Two Iraq Realities

Life_in_baghdad_photo

What is the real state of Iraq? Is it this rosy picture painted by Ralph Peters, who accuses Western journalists of lying? Or is it the experience of these actual Iraqis explaining their situation? Or some impenetrable mixture of the two? One quick comparison. Peters:

"'The electricity system is worse than before the war.' Untrue again. The condition of the electric grid under the old regime was appalling. Yet, despite insurgent attacks, the newly revamped system produced 5,300 megawatts last summer--a full thousand megawatts more than the peak under Saddam Hussein. Shortages continue because demand soared--newly free Iraqis went on a buying spree, filling their homes with air conditioners, appliances and the new national symbol, the satellite dish. Nonetheless, satellite photos taken during the hours of darkness show Baghdad as bright as Damascus."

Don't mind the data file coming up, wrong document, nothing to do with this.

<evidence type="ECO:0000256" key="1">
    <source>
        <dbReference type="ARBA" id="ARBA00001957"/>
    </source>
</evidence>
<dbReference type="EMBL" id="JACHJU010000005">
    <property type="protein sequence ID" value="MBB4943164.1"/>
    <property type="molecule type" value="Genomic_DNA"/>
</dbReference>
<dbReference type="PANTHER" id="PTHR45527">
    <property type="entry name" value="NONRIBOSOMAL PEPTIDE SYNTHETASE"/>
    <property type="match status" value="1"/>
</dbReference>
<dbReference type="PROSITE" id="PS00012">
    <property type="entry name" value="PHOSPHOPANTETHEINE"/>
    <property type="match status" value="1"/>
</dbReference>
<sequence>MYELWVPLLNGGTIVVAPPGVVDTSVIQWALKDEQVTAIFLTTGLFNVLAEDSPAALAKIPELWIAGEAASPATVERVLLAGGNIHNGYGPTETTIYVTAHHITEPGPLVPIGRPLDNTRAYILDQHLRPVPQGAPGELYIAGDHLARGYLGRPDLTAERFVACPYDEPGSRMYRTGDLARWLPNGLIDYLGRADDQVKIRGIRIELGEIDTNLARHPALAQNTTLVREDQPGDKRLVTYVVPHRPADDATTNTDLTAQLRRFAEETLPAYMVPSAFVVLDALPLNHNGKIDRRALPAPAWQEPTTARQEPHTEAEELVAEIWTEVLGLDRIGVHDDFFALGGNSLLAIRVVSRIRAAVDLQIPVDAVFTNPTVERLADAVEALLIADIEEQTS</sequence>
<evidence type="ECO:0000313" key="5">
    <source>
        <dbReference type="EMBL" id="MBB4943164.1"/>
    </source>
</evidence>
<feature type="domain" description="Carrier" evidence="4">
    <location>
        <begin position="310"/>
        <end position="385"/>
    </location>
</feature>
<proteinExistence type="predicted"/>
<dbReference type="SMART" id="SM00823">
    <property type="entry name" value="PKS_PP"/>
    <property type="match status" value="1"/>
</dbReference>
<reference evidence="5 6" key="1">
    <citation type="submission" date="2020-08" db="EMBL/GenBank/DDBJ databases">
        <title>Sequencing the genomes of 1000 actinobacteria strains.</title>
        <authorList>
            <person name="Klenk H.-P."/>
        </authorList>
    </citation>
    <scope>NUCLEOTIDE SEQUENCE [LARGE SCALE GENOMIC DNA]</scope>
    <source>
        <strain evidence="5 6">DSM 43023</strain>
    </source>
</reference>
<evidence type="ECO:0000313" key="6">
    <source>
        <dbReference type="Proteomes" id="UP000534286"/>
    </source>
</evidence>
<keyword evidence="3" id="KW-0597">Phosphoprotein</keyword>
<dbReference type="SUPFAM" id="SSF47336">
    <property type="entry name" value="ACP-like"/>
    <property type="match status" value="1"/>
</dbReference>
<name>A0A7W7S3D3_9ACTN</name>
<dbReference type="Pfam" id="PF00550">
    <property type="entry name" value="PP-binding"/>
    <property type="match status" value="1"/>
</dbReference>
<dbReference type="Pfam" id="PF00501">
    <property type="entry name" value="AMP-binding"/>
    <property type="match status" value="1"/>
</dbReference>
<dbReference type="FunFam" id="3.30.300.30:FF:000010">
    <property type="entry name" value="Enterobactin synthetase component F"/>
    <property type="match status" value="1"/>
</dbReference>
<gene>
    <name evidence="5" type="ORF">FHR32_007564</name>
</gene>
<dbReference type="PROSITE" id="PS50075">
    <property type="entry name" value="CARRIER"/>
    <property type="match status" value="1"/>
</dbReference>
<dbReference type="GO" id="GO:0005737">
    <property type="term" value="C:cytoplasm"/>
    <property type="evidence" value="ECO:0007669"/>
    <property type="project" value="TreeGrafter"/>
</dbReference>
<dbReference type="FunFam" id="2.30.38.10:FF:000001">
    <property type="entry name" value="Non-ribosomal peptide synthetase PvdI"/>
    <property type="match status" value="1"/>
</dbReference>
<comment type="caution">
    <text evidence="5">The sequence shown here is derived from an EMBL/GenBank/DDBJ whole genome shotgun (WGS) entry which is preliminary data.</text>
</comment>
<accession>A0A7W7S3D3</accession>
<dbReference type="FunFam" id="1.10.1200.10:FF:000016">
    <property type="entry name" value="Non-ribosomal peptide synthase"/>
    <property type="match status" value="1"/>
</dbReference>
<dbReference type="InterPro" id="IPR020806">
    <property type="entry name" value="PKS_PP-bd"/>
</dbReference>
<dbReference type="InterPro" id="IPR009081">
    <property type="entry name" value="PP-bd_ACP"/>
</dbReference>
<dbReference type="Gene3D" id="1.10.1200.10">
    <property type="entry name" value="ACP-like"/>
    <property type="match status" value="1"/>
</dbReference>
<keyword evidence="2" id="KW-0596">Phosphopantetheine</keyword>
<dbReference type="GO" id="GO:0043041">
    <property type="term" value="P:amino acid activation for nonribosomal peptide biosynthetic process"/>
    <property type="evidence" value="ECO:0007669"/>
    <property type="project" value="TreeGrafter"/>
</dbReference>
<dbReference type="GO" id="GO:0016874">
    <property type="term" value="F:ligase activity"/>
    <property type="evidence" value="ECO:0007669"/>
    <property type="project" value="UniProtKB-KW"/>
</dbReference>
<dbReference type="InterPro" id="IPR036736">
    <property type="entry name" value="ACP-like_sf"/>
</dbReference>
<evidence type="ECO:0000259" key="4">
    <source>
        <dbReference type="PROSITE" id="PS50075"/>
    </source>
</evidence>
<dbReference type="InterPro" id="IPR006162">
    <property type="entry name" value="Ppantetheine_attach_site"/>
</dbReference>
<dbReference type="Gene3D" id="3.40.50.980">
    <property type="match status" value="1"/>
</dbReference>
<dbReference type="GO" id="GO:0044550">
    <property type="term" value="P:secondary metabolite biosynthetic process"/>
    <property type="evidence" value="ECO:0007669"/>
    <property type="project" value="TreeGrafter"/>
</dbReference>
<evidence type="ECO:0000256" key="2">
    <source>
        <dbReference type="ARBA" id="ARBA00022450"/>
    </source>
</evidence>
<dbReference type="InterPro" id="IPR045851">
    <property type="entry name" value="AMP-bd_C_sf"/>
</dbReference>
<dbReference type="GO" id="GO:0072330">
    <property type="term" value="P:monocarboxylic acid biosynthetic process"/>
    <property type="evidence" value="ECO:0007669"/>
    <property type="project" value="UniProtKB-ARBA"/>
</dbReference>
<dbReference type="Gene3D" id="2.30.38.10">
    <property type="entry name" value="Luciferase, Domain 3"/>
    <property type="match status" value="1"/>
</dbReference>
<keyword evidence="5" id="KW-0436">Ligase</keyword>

Here's Time's bureau manager, Ali al-Shaheen, on exactly the same point:

"My house is in what you might call a middle-class neighborhood in central Baghdad. I should start with the caveat that things there are better than in many other parts of the city - and the country.
But, we have state-supplied electricity six or seven hours a day. And this is actually an improvement! During the summer, we get three or four hours of electricity a day. Almost every house has a generator, running almost constantly. You can imagine the noise and pollution from thousands of generators - hundreds of thousands, if you count all of Baghdad.
Another problem is that all the generators run on gasoline, and prices have shot up. One litre of gasoline used to cost 20 Iraqi dinars before the fall of Saddam; now, it's 250 dinars. Just as demand has soared, supplies have fallen, so you see long queues of people at gas stations. These are a favorite target for suicide bombers.
Before the war, we had 20 hours of electricity a day in Baghdad. Of course, other parts of the country were not so lucky; in some places, there was only 12 hours of electricity."

I link. You decide.

(Photo: Samantha Appleton/Aurora Photos.)